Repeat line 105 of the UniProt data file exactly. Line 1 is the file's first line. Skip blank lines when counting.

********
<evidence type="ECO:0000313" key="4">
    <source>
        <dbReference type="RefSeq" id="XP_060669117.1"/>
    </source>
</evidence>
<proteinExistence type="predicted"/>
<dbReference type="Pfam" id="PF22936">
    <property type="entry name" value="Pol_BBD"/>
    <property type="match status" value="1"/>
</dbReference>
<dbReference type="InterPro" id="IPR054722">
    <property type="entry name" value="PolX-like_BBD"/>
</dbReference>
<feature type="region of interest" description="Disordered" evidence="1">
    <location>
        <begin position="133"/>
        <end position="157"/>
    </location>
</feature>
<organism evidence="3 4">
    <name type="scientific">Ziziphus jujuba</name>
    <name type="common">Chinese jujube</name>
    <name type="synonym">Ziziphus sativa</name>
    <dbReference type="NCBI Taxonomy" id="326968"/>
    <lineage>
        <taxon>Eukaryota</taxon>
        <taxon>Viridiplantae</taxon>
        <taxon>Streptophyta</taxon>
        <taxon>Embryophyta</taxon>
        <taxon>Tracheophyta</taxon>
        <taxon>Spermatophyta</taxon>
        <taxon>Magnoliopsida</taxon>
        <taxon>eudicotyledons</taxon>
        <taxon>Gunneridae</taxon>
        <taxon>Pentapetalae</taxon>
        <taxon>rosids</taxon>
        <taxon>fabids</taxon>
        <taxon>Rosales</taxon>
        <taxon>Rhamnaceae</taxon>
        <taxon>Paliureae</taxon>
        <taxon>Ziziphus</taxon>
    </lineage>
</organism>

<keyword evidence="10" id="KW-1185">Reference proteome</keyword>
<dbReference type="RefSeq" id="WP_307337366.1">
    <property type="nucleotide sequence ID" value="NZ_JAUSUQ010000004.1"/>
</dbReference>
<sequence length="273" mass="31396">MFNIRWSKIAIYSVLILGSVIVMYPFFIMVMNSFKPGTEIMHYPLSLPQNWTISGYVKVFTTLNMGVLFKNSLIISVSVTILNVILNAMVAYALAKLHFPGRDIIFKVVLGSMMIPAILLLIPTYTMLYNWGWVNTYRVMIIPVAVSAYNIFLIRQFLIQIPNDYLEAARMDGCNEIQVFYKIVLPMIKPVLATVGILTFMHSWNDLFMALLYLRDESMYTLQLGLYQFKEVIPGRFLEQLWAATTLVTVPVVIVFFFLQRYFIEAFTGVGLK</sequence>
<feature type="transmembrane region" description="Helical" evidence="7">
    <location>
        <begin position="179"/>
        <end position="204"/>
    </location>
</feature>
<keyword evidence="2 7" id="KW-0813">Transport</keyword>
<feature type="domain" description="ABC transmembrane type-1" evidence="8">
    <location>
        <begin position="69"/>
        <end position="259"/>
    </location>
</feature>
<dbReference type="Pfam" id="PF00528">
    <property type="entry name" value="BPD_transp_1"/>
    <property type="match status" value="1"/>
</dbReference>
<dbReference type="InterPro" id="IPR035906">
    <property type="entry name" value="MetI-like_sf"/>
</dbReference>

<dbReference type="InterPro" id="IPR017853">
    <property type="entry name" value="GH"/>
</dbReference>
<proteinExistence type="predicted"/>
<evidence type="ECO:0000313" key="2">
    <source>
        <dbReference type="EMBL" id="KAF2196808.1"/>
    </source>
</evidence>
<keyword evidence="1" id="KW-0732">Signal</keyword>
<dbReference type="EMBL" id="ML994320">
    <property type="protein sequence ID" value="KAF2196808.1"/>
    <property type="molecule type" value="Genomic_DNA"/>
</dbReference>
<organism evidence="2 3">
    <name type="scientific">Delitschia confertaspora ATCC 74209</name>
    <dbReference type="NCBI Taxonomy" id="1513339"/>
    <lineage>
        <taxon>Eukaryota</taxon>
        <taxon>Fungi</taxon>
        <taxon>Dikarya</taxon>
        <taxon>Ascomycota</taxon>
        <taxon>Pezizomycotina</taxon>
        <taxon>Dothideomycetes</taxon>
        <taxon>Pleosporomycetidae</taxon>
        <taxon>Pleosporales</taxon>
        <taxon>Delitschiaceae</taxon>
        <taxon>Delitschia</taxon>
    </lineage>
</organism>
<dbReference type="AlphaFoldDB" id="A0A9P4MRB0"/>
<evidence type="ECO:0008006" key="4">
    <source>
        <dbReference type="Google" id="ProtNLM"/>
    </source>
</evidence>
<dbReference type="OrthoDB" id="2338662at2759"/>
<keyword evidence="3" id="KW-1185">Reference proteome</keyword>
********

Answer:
<dbReference type="OrthoDB" id="2338662at2759"/>